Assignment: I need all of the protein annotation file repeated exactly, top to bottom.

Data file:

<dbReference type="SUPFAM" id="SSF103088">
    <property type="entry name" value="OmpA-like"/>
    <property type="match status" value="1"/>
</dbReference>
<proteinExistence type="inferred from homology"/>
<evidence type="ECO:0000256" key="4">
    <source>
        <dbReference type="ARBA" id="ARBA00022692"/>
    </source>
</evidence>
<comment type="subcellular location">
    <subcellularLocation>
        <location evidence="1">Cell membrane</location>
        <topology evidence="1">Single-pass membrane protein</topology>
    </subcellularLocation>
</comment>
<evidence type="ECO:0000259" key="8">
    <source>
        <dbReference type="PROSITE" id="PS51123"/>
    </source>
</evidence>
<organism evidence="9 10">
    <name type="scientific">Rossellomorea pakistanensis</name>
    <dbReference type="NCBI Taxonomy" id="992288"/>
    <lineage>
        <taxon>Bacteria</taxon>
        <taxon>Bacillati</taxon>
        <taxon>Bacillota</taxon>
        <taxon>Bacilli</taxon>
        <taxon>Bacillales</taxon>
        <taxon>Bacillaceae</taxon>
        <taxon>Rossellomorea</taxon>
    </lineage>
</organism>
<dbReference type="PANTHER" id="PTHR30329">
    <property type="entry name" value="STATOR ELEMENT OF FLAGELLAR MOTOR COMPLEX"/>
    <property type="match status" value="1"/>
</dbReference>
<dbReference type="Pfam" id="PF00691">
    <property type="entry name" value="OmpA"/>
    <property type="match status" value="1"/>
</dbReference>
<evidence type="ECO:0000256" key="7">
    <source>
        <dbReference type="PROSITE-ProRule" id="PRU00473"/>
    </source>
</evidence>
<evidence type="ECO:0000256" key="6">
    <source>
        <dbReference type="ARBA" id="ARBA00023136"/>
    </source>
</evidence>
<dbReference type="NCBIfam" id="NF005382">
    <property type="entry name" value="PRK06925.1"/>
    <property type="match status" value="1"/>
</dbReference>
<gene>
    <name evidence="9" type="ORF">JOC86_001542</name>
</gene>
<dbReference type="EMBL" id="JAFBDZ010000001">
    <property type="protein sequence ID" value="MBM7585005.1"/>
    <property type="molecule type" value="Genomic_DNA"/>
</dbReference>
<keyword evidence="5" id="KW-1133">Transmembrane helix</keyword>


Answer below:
<dbReference type="SUPFAM" id="SSF103088">
    <property type="entry name" value="OmpA-like"/>
    <property type="match status" value="1"/>
</dbReference>
<proteinExistence type="inferred from homology"/>
<evidence type="ECO:0000256" key="4">
    <source>
        <dbReference type="ARBA" id="ARBA00022692"/>
    </source>
</evidence>
<comment type="subcellular location">
    <subcellularLocation>
        <location evidence="1">Cell membrane</location>
        <topology evidence="1">Single-pass membrane protein</topology>
    </subcellularLocation>
</comment>
<evidence type="ECO:0000259" key="8">
    <source>
        <dbReference type="PROSITE" id="PS51123"/>
    </source>
</evidence>
<organism evidence="9 10">
    <name type="scientific">Rossellomorea pakistanensis</name>
    <dbReference type="NCBI Taxonomy" id="992288"/>
    <lineage>
        <taxon>Bacteria</taxon>
        <taxon>Bacillati</taxon>
        <taxon>Bacillota</taxon>
        <taxon>Bacilli</taxon>
        <taxon>Bacillales</taxon>
        <taxon>Bacillaceae</taxon>
        <taxon>Rossellomorea</taxon>
    </lineage>
</organism>
<dbReference type="PANTHER" id="PTHR30329">
    <property type="entry name" value="STATOR ELEMENT OF FLAGELLAR MOTOR COMPLEX"/>
    <property type="match status" value="1"/>
</dbReference>
<dbReference type="Pfam" id="PF00691">
    <property type="entry name" value="OmpA"/>
    <property type="match status" value="1"/>
</dbReference>
<evidence type="ECO:0000256" key="7">
    <source>
        <dbReference type="PROSITE-ProRule" id="PRU00473"/>
    </source>
</evidence>
<evidence type="ECO:0000256" key="6">
    <source>
        <dbReference type="ARBA" id="ARBA00023136"/>
    </source>
</evidence>
<dbReference type="NCBIfam" id="NF005382">
    <property type="entry name" value="PRK06925.1"/>
    <property type="match status" value="1"/>
</dbReference>
<gene>
    <name evidence="9" type="ORF">JOC86_001542</name>
</gene>
<dbReference type="EMBL" id="JAFBDZ010000001">
    <property type="protein sequence ID" value="MBM7585005.1"/>
    <property type="molecule type" value="Genomic_DNA"/>
</dbReference>
<keyword evidence="5" id="KW-1133">Transmembrane helix</keyword>